Marita Noon
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If you find oil or natural gas on your property, the value goes up. If you find an endangered species, your land becomes virtually worthless because the critter prevents productive use.

Most people would be excited to have a Jed-Clampet moment when, while hunting for dinner, the shot resulted in bubbling crude coming up from the ground. Like the Clampet family, your life would change dramatically. Your land would suddenly be worth more than you’d ever dreamed!

If, while hunting for dinner, you instead find an endangered species—the half-jest, half-serious advice would be “shoot, shovel and shut up.” Kent Holsinger, a Colorado attorney whose work centers around endangered species issues, told me that he has seen many landowners lose significant value due to a listed species being found on their property.

The Endangered Species Act (ESA) was signed into law in 1973 by President Richard Nixon to preserve, protect and recover key domestic species. Though well intentioned at the start, the ESA has since been used as a tool to hinder or block economic activity from logging and farming to mining and oil-and-gas development—often to protect species that don’t truly need it.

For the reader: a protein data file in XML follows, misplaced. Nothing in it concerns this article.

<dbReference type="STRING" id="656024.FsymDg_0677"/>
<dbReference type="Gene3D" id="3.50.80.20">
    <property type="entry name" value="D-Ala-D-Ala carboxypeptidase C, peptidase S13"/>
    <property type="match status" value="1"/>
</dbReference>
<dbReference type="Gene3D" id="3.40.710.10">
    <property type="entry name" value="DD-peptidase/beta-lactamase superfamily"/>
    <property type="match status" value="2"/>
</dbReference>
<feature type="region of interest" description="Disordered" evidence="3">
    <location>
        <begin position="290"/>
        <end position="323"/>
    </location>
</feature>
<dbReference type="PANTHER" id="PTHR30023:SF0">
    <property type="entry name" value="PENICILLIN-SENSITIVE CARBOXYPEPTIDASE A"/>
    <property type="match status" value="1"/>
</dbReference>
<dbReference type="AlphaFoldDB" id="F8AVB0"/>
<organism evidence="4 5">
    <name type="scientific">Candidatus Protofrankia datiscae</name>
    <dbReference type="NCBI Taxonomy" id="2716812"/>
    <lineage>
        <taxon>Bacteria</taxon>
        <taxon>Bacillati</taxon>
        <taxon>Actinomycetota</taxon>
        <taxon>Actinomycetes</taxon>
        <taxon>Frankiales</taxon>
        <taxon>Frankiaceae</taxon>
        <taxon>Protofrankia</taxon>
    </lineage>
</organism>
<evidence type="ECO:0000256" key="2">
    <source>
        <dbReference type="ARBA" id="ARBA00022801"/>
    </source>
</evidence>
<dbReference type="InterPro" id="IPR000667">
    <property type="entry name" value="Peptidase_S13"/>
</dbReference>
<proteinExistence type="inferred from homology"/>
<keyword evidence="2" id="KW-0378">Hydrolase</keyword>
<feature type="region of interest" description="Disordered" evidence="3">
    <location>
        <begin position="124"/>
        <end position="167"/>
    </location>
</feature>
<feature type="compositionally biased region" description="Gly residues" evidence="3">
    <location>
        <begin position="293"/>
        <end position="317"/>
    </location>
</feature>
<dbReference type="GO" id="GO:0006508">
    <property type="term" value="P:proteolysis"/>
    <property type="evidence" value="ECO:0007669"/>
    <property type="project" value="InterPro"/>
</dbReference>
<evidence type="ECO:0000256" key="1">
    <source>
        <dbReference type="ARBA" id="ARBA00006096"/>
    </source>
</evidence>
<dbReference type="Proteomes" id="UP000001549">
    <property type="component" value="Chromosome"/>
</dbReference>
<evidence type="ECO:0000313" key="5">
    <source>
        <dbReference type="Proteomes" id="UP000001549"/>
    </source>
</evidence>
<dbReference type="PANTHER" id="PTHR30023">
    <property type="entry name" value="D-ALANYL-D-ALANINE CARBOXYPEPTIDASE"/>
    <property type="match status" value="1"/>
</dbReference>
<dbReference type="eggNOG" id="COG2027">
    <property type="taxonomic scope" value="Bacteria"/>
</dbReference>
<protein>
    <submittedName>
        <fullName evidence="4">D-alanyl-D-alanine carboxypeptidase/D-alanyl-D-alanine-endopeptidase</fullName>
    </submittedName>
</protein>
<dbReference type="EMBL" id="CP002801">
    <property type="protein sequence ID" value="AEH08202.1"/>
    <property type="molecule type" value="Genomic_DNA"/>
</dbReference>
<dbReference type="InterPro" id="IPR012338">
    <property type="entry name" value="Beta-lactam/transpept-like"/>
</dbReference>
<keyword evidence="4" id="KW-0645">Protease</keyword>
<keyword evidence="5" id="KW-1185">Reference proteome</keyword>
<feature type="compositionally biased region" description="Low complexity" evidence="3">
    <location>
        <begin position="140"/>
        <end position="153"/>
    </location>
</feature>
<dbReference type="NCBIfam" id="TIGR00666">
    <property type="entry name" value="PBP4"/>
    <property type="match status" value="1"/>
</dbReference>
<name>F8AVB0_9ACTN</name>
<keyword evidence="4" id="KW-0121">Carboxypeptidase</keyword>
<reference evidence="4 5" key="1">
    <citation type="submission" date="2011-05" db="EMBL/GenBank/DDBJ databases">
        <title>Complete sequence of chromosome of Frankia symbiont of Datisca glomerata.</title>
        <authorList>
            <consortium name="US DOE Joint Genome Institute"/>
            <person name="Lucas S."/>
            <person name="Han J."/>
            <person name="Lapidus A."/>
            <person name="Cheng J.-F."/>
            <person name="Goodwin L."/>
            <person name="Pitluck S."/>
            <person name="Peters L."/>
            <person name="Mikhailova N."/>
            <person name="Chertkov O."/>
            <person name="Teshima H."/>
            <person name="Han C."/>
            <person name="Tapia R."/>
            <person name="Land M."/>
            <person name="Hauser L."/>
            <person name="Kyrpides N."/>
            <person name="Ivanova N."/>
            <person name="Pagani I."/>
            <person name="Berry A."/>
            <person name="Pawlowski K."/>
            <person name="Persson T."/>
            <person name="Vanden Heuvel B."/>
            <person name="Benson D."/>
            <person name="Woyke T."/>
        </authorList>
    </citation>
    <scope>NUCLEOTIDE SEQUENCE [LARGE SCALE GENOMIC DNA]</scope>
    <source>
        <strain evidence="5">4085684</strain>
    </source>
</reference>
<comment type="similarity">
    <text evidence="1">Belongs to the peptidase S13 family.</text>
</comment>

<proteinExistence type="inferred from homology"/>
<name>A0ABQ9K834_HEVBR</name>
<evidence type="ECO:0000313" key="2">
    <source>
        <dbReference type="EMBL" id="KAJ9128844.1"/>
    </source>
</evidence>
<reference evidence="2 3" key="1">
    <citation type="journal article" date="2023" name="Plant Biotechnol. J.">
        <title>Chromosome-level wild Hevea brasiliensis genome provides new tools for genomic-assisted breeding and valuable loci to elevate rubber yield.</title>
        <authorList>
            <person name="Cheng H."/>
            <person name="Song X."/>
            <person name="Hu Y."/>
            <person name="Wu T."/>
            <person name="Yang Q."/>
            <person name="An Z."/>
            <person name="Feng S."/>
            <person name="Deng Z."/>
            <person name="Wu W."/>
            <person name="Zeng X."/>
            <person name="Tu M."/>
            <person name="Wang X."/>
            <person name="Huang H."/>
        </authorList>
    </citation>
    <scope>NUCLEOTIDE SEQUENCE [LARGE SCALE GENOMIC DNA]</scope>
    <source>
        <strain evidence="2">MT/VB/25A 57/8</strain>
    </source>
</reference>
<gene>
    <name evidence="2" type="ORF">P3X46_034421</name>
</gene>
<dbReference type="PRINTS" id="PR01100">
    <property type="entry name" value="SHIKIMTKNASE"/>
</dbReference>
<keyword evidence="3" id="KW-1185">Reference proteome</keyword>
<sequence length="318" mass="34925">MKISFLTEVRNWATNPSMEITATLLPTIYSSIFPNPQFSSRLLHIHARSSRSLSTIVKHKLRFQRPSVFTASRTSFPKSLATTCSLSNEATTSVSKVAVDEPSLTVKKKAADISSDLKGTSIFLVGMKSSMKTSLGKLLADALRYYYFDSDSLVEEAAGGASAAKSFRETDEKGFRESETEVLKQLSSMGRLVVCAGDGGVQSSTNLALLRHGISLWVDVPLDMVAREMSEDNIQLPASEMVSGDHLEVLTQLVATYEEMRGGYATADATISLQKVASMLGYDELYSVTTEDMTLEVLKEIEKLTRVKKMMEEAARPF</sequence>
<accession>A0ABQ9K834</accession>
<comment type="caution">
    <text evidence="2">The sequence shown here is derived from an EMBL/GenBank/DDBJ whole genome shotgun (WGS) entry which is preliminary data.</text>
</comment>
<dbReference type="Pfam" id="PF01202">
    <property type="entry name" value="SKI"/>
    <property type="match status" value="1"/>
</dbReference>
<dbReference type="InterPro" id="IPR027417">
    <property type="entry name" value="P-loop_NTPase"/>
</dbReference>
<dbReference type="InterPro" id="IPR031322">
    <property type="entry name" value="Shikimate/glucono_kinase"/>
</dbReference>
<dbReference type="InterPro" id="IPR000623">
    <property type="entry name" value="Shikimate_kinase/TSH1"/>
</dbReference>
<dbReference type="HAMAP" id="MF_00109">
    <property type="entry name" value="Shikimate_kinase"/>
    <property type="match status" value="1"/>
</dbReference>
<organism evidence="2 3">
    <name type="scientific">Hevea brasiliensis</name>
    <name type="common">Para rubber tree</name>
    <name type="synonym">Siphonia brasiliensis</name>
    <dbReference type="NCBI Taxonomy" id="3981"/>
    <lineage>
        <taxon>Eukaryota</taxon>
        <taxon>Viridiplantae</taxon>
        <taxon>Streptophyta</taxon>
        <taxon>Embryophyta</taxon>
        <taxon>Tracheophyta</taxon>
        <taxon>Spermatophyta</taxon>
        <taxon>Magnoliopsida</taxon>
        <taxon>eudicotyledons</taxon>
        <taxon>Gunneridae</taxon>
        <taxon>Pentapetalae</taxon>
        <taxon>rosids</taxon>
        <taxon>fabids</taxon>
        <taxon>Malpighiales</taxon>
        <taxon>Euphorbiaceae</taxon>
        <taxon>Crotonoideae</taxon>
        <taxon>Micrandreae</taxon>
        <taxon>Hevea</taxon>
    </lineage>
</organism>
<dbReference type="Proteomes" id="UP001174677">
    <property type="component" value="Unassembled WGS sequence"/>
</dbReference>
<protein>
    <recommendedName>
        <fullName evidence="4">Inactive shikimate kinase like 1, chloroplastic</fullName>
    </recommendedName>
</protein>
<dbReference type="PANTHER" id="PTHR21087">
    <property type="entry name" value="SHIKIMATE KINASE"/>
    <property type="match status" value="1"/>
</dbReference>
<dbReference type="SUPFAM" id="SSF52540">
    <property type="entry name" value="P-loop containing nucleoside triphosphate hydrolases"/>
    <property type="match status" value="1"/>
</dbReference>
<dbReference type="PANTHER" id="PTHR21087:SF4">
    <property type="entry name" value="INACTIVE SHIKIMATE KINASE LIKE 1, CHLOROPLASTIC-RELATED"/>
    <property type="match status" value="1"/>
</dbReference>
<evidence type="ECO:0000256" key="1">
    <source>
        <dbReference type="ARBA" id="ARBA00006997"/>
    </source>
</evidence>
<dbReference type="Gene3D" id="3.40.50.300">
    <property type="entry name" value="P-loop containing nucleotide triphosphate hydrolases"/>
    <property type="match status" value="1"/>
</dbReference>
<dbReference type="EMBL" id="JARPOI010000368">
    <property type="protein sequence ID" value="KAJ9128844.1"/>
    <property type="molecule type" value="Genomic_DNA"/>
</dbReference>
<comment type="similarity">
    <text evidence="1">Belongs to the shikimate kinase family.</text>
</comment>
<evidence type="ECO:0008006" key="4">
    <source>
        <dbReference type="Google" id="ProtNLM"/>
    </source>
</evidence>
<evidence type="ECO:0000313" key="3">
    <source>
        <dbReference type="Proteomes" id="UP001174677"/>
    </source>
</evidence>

In my book, Energy Freedom, I feature an entire chapter on the spotted owl because it gives us a beginning-to-end case history on the ESA. The spotted owl was listed as an endangered species on June 26, 1990, and has since shut down a substantial part of federal timber harvest and threatens logging on private lands. I start the chapter with these words: “It is hard to imagine a bigger failure—or a greater success—depending upon which side of the issue you stand. If you strive for open and honest government policy that is straightforward about its goals, this twenty-year experiment has failed. If you believe the end justifies the means, regardless of the cost in life or livelihood, then the spotted owl represents a great success.” I sum it up this way: “the spotted owl threatens private property rights, kills jobs, and puts the health of the forest in peril.” All that, and the owls have not “recovered.”

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Marita Noon

Marita Noon is Executive Director of Energy Makes America Great.
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